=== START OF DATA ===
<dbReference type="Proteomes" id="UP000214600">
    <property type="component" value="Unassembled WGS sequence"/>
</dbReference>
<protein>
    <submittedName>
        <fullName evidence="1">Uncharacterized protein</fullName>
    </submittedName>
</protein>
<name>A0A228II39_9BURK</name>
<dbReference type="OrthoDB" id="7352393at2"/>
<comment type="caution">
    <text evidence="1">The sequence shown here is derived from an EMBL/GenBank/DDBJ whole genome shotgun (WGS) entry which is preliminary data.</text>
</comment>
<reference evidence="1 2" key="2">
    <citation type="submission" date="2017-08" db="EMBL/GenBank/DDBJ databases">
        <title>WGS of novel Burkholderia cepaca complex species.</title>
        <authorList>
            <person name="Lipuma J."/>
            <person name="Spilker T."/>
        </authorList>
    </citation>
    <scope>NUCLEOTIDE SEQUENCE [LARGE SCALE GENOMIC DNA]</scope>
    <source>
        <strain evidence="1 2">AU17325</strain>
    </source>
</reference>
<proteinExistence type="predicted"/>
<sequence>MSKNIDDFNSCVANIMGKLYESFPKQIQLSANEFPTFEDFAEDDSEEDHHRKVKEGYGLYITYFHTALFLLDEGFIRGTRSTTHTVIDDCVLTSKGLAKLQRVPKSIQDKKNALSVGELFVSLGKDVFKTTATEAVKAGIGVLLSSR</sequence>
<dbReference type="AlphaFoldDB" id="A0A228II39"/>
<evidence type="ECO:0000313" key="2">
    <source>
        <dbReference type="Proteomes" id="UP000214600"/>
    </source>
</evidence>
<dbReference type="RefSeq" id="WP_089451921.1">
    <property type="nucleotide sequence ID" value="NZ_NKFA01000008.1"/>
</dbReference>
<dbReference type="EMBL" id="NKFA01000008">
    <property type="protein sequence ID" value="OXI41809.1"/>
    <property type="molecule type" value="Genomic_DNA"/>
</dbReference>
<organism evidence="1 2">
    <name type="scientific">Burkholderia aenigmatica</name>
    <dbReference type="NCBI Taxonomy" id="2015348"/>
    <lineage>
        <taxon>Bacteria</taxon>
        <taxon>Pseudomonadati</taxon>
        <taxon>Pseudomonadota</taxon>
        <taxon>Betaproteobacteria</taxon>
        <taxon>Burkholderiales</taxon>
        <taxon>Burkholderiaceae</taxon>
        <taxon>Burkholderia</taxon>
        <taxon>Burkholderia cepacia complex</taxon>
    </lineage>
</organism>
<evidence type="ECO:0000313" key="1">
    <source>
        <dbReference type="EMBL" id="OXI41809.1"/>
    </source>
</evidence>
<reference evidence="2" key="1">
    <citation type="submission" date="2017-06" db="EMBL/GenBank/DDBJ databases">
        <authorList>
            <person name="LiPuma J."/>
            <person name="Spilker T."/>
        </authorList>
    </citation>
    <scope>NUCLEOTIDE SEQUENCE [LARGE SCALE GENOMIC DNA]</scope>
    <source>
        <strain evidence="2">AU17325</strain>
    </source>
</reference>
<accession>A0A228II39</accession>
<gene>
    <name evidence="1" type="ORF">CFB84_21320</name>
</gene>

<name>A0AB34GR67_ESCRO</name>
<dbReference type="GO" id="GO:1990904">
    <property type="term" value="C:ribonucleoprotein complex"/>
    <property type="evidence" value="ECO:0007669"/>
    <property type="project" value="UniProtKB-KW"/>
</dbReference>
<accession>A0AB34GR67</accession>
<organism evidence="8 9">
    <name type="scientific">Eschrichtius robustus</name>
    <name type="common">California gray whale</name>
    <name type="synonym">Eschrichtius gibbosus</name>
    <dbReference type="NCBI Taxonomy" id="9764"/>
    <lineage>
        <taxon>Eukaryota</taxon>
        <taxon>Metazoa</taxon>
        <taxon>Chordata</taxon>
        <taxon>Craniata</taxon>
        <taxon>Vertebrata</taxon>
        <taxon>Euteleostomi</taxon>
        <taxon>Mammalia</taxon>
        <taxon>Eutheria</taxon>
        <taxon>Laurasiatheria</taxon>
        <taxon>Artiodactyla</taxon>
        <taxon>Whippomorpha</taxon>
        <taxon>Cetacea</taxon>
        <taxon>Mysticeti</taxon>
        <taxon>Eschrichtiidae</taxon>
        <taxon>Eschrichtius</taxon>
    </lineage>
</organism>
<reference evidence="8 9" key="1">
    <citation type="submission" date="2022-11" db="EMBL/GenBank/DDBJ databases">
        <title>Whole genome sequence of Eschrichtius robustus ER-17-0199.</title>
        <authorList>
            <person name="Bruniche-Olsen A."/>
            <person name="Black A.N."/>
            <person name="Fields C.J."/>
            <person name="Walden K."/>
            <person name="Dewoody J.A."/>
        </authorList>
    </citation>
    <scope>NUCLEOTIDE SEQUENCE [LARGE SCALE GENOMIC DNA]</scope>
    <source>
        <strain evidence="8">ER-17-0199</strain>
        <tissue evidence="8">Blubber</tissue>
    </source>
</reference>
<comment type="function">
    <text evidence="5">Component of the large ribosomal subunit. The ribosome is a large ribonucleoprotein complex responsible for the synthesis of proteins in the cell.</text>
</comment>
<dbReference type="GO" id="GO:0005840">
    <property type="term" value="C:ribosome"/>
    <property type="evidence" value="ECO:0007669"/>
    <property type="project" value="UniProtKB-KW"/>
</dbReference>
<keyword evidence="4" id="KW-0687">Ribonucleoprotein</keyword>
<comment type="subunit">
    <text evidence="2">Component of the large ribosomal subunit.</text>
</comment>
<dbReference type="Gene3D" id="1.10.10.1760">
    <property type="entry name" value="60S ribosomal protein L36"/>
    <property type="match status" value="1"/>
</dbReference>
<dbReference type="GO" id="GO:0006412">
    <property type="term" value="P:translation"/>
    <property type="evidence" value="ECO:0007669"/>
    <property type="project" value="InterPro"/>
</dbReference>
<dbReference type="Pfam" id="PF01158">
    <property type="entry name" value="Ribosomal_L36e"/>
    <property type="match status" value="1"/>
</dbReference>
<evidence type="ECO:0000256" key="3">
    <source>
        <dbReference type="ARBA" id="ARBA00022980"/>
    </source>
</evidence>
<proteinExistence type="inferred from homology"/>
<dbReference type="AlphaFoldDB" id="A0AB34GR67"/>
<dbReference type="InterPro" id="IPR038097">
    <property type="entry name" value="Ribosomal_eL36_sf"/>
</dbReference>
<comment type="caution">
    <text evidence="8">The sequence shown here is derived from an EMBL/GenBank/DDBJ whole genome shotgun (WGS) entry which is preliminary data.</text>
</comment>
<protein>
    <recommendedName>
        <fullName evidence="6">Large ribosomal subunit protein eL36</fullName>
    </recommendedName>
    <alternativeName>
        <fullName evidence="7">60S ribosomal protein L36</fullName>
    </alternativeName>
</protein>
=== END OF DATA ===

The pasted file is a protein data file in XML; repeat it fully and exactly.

<dbReference type="Proteomes" id="UP000214600">
    <property type="component" value="Unassembled WGS sequence"/>
</dbReference>
<protein>
    <submittedName>
        <fullName evidence="1">Uncharacterized protein</fullName>
    </submittedName>
</protein>
<name>A0A228II39_9BURK</name>
<dbReference type="OrthoDB" id="7352393at2"/>
<comment type="caution">
    <text evidence="1">The sequence shown here is derived from an EMBL/GenBank/DDBJ whole genome shotgun (WGS) entry which is preliminary data.</text>
</comment>
<reference evidence="1 2" key="2">
    <citation type="submission" date="2017-08" db="EMBL/GenBank/DDBJ databases">
        <title>WGS of novel Burkholderia cepaca complex species.</title>
        <authorList>
            <person name="Lipuma J."/>
            <person name="Spilker T."/>
        </authorList>
    </citation>
    <scope>NUCLEOTIDE SEQUENCE [LARGE SCALE GENOMIC DNA]</scope>
    <source>
        <strain evidence="1 2">AU17325</strain>
    </source>
</reference>
<proteinExistence type="predicted"/>
<sequence>MSKNIDDFNSCVANIMGKLYESFPKQIQLSANEFPTFEDFAEDDSEEDHHRKVKEGYGLYITYFHTALFLLDEGFIRGTRSTTHTVIDDCVLTSKGLAKLQRVPKSIQDKKNALSVGELFVSLGKDVFKTTATEAVKAGIGVLLSSR</sequence>
<dbReference type="AlphaFoldDB" id="A0A228II39"/>
<evidence type="ECO:0000313" key="2">
    <source>
        <dbReference type="Proteomes" id="UP000214600"/>
    </source>
</evidence>
<dbReference type="RefSeq" id="WP_089451921.1">
    <property type="nucleotide sequence ID" value="NZ_NKFA01000008.1"/>
</dbReference>
<dbReference type="EMBL" id="NKFA01000008">
    <property type="protein sequence ID" value="OXI41809.1"/>
    <property type="molecule type" value="Genomic_DNA"/>
</dbReference>
<organism evidence="1 2">
    <name type="scientific">Burkholderia aenigmatica</name>
    <dbReference type="NCBI Taxonomy" id="2015348"/>
    <lineage>
        <taxon>Bacteria</taxon>
        <taxon>Pseudomonadati</taxon>
        <taxon>Pseudomonadota</taxon>
        <taxon>Betaproteobacteria</taxon>
        <taxon>Burkholderiales</taxon>
        <taxon>Burkholderiaceae</taxon>
        <taxon>Burkholderia</taxon>
        <taxon>Burkholderia cepacia complex</taxon>
    </lineage>
</organism>
<evidence type="ECO:0000313" key="1">
    <source>
        <dbReference type="EMBL" id="OXI41809.1"/>
    </source>
</evidence>
<reference evidence="2" key="1">
    <citation type="submission" date="2017-06" db="EMBL/GenBank/DDBJ databases">
        <authorList>
            <person name="LiPuma J."/>
            <person name="Spilker T."/>
        </authorList>
    </citation>
    <scope>NUCLEOTIDE SEQUENCE [LARGE SCALE GENOMIC DNA]</scope>
    <source>
        <strain evidence="2">AU17325</strain>
    </source>
</reference>
<accession>A0A228II39</accession>
<gene>
    <name evidence="1" type="ORF">CFB84_21320</name>
</gene>

<name>A0AB34GR67_ESCRO</name>
<dbReference type="GO" id="GO:1990904">
    <property type="term" value="C:ribonucleoprotein complex"/>
    <property type="evidence" value="ECO:0007669"/>
    <property type="project" value="UniProtKB-KW"/>
</dbReference>
<accession>A0AB34GR67</accession>
<organism evidence="8 9">
    <name type="scientific">Eschrichtius robustus</name>
    <name type="common">California gray whale</name>
    <name type="synonym">Eschrichtius gibbosus</name>
    <dbReference type="NCBI Taxonomy" id="9764"/>
    <lineage>
        <taxon>Eukaryota</taxon>
        <taxon>Metazoa</taxon>
        <taxon>Chordata</taxon>
        <taxon>Craniata</taxon>
        <taxon>Vertebrata</taxon>
        <taxon>Euteleostomi</taxon>
        <taxon>Mammalia</taxon>
        <taxon>Eutheria</taxon>
        <taxon>Laurasiatheria</taxon>
        <taxon>Artiodactyla</taxon>
        <taxon>Whippomorpha</taxon>
        <taxon>Cetacea</taxon>
        <taxon>Mysticeti</taxon>
        <taxon>Eschrichtiidae</taxon>
        <taxon>Eschrichtius</taxon>
    </lineage>
</organism>
<reference evidence="8 9" key="1">
    <citation type="submission" date="2022-11" db="EMBL/GenBank/DDBJ databases">
        <title>Whole genome sequence of Eschrichtius robustus ER-17-0199.</title>
        <authorList>
            <person name="Bruniche-Olsen A."/>
            <person name="Black A.N."/>
            <person name="Fields C.J."/>
            <person name="Walden K."/>
            <person name="Dewoody J.A."/>
        </authorList>
    </citation>
    <scope>NUCLEOTIDE SEQUENCE [LARGE SCALE GENOMIC DNA]</scope>
    <source>
        <strain evidence="8">ER-17-0199</strain>
        <tissue evidence="8">Blubber</tissue>
    </source>
</reference>
<comment type="function">
    <text evidence="5">Component of the large ribosomal subunit. The ribosome is a large ribonucleoprotein complex responsible for the synthesis of proteins in the cell.</text>
</comment>
<dbReference type="GO" id="GO:0005840">
    <property type="term" value="C:ribosome"/>
    <property type="evidence" value="ECO:0007669"/>
    <property type="project" value="UniProtKB-KW"/>
</dbReference>
<keyword evidence="4" id="KW-0687">Ribonucleoprotein</keyword>
<comment type="subunit">
    <text evidence="2">Component of the large ribosomal subunit.</text>
</comment>
<dbReference type="Gene3D" id="1.10.10.1760">
    <property type="entry name" value="60S ribosomal protein L36"/>
    <property type="match status" value="1"/>
</dbReference>
<dbReference type="GO" id="GO:0006412">
    <property type="term" value="P:translation"/>
    <property type="evidence" value="ECO:0007669"/>
    <property type="project" value="InterPro"/>
</dbReference>
<dbReference type="Pfam" id="PF01158">
    <property type="entry name" value="Ribosomal_L36e"/>
    <property type="match status" value="1"/>
</dbReference>
<evidence type="ECO:0000256" key="3">
    <source>
        <dbReference type="ARBA" id="ARBA00022980"/>
    </source>
</evidence>
<proteinExistence type="inferred from homology"/>
<dbReference type="AlphaFoldDB" id="A0AB34GR67"/>
<dbReference type="InterPro" id="IPR038097">
    <property type="entry name" value="Ribosomal_eL36_sf"/>
</dbReference>
<comment type="caution">
    <text evidence="8">The sequence shown here is derived from an EMBL/GenBank/DDBJ whole genome shotgun (WGS) entry which is preliminary data.</text>
</comment>
<protein>
    <recommendedName>
        <fullName evidence="6">Large ribosomal subunit protein eL36</fullName>
    </recommendedName>
    <alternativeName>
        <fullName evidence="7">60S ribosomal protein L36</fullName>
    </alternativeName>
</protein>